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r.carve - Generates stream channels.
Takes vector stream data, transforms it to raster and subtracts depth from the output DEM.


raster, hydrology


r.carve --help
r.carve [-n] raster=name vector=name output=name [points=name] [width=float] [depth=float] [--overwrite] [--help] [--verbose] [--quiet] [--ui]


No flat areas allowed in flow direction
Allow output files to overwrite existing files
Print usage summary
Verbose module output
Quiet module output
Force launching GUI dialog


raster=name [required]
Name of input raster elevation map
vector=name [required]
Name of input vector map containing stream(s)
Or data source for direct OGR access
output=name [required]
Name for output raster map
Name for output vector map for adjusted stream points
Stream width (in meters)
Default is raster cell width
Additional stream depth (in meters)

Table of contents


r.carve accepts vector stream data as input, transforms them to raster, and subtracts a default-depth + additional-depth from a DEM. If the given width is more than 1 cell, it will carve the stream with the given width. With the -n flag it should eliminate all flat cells within the stream, so when and if the water gets into the stream it will flow. The points option generates x,y,z for points which define the stream with the z-value of the bottom of the carved-in stream. These points can then be combined with contours to interpolate a new DEM with better representation of valleys.


r.carve does not create a depressionless DEM because many depressions are in flat areas and not in the streams.


North Carolina sample dataset:
# set computational region
g.region raster=elev_lid792_1m -p

# digitize a ditch for the farm pond
echo "L  3 1
 638692.93595422 220198.90026383
 638737.42270627 220149.74706926
 638984.43306379 220148.19158842
 1     1" | -n input=- output=ditch format=standard

# visualize original data
d.mon wx0
d.rast elev_lid792_1m
d.vect ditch

# carve
r.carve raster=elev_lid792_1m vector=ditch output=carved_dem width=3 depth=0.5

# visualize resulting carved DEM map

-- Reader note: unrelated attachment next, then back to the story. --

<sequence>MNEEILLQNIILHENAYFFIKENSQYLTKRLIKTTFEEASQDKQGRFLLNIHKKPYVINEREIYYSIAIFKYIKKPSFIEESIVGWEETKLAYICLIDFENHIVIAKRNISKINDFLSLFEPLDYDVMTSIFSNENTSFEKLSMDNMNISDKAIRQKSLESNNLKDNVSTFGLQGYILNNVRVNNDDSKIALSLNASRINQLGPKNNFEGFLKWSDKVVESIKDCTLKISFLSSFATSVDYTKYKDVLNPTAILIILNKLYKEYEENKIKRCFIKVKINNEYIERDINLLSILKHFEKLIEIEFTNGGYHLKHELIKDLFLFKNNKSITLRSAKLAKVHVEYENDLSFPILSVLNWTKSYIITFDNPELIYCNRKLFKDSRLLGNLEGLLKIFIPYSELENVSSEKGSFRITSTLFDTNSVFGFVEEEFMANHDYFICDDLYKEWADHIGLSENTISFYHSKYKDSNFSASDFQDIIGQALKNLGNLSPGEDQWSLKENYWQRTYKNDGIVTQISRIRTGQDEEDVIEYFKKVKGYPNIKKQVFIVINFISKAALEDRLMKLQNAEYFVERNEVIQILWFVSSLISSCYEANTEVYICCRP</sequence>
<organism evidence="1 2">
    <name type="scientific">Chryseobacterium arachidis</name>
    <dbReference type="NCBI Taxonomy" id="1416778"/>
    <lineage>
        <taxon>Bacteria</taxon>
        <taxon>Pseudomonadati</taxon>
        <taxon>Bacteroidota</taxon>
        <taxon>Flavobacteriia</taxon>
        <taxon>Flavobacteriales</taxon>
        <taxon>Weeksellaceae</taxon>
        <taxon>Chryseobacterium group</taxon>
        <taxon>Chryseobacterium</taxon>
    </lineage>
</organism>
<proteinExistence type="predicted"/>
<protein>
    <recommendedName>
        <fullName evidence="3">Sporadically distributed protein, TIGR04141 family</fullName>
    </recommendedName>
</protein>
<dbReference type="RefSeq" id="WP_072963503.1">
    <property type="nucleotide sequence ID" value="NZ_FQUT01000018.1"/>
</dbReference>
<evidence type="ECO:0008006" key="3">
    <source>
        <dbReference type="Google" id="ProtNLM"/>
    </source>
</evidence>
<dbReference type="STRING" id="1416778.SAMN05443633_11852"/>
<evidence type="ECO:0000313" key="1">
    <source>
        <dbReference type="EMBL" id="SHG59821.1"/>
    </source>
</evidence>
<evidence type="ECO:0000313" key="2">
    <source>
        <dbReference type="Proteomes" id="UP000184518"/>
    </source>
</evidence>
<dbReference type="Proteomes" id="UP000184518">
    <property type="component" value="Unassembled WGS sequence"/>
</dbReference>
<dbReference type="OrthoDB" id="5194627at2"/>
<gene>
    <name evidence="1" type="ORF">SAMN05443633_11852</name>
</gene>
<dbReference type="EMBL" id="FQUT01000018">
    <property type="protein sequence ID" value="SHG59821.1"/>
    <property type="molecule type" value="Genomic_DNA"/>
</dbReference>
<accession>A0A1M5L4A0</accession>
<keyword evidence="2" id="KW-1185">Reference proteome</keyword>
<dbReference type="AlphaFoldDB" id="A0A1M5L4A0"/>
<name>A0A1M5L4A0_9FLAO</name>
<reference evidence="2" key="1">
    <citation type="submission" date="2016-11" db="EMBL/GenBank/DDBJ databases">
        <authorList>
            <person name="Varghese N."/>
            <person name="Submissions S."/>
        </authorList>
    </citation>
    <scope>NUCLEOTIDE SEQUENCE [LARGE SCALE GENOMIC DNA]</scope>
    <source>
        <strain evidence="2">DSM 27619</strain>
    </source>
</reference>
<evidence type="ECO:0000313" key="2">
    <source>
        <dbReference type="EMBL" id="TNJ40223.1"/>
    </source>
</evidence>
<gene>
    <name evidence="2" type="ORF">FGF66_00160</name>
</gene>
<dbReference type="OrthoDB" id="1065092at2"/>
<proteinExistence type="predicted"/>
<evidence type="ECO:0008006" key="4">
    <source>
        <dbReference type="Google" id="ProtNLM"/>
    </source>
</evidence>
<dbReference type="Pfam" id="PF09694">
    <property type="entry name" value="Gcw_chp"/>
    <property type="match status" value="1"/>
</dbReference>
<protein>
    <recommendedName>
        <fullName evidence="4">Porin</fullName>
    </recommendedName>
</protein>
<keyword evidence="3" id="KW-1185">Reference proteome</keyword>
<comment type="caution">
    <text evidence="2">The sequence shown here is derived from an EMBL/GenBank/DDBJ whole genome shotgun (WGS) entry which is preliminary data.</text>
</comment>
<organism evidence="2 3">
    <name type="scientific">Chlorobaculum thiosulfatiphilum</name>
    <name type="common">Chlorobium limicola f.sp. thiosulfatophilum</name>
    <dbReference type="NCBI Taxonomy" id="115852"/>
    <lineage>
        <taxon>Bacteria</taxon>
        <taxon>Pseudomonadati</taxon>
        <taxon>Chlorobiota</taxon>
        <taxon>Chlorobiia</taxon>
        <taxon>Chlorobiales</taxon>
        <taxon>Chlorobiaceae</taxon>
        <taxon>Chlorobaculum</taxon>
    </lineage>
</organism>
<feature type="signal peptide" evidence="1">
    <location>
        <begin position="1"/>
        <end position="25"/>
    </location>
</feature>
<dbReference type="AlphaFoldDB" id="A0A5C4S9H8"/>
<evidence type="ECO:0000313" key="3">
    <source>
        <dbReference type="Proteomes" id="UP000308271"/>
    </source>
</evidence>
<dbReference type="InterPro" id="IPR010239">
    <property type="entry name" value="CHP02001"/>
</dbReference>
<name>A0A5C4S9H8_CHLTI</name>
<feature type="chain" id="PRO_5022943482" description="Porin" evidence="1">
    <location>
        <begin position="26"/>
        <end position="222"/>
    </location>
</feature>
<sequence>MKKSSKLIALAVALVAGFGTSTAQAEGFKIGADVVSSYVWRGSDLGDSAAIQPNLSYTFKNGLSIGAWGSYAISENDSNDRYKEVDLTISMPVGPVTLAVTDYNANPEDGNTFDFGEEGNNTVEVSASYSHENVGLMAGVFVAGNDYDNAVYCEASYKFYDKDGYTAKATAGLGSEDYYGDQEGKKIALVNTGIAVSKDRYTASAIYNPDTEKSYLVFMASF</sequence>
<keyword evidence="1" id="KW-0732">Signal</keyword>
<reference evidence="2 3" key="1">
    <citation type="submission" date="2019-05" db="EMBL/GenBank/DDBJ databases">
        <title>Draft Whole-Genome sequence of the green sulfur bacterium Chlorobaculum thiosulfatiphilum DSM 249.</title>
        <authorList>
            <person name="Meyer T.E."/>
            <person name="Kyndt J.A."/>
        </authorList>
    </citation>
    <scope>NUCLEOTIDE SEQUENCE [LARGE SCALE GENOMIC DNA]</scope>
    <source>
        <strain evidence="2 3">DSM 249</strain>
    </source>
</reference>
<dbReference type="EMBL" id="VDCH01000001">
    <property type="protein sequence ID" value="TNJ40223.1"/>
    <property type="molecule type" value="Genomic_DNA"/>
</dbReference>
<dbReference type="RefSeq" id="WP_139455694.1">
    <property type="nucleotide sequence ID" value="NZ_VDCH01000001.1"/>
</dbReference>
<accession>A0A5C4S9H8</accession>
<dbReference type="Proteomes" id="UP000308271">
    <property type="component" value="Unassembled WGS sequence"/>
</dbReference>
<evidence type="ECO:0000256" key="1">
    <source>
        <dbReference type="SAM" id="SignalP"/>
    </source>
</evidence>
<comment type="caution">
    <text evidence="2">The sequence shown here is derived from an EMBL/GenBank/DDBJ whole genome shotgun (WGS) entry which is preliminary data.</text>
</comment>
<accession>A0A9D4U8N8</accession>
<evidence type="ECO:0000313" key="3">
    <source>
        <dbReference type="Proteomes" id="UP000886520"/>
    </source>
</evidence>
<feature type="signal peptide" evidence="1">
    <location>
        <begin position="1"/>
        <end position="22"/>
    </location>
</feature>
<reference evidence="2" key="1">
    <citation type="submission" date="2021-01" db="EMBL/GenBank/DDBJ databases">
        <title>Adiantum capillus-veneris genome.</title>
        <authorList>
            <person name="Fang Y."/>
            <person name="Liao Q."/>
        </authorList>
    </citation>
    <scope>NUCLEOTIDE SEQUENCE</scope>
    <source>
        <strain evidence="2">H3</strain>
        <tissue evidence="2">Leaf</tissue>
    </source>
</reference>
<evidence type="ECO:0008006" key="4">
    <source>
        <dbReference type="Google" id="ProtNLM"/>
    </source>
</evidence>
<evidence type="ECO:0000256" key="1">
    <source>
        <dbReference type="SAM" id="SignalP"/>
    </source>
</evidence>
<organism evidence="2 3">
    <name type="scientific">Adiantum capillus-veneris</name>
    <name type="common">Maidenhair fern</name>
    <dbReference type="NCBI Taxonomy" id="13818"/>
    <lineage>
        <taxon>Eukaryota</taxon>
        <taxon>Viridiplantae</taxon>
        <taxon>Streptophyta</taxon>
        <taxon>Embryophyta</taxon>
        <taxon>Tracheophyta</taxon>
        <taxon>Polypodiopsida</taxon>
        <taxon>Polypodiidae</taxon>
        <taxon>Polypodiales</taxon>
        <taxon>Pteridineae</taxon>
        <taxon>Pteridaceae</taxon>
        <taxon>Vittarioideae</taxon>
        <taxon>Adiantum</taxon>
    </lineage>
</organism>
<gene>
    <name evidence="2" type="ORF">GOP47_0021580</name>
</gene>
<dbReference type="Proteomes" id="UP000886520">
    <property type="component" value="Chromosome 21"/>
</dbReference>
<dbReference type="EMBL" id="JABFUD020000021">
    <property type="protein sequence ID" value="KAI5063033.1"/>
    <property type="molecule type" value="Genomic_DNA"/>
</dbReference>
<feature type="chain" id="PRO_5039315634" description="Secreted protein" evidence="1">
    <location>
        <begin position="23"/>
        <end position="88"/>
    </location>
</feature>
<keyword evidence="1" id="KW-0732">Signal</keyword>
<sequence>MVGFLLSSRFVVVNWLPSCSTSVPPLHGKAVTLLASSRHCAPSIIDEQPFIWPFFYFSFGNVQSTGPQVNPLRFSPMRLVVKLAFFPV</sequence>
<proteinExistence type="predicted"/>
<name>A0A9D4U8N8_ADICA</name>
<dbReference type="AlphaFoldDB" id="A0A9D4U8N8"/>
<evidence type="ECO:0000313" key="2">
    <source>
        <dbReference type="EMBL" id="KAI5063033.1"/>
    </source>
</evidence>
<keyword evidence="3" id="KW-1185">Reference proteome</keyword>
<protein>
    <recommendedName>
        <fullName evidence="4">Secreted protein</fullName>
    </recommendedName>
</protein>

d.rast carved_dem

# visualize
r.relief input=elev_lid792_1m output=elev_lid792_1m_shaded
r.relief input=carved_dem output=carved_dem_shaded
d.rast elev_lid792_1m_shaded
d.rast carved_dem_shaded

# flow accumulation
r.watershed elevation=elev_lid792_1m accumulation=elev_lid792_1m_accum
r.watershed elevation=carved_dem accumulation=carved_dem_accum
d.rast elev_lid792_1m_accum
d.rast carved_dem_accum

# differences
r.mapcalc "accum_diff = elev_lid792_1m_accum - carved_dem_accum"
r.colors accum_diff color=differences
d.rast accum_diff
r.carve example: original DEM
Fig: Original 1m LiDAR based DEM with vector streams map on top
r.carve example: original DEM shaded
Fig: Original 1m LiDAR based DEM shown as shaded terrain
r.carve example: carved DEM
Fig: Carved 1m LiDAR based DEM
r.carve example: carved DEM shaded
Fig: Carved 1m LiDAR based DEM shown as shaded terrain
r.carve example: original DEM flow accumulated
Fig: Flow accumulation in original 1m LiDAR based DEM
r.carve example: carved DEM flow accumulation
Fig: Flow accumulation in carved 1m LiDAR based DEM


The module does not operate yet in latitude-longitude locations. It has not been thoroughly tested, so not all options may work properly - but this was the intention.


Terrain modeling and Soil Erosion Simulations for Fort Hood and Fort Polk test areas, by Helena Mitasova, Lubos Mitas, William M. Brown, Douglas M. Johnston, GMSL (Report for CERL 1999)


r.flow, r.fill.dir, r.watershed


Bill Brown (GMSL)
GRASS 6 update: Brad Douglas


Available at: r.carve source code (history)

Latest change: Thursday Jan 26 14:10:26 2023 in commit: cdd84c130cea04b204479e2efdc75c742efc4843

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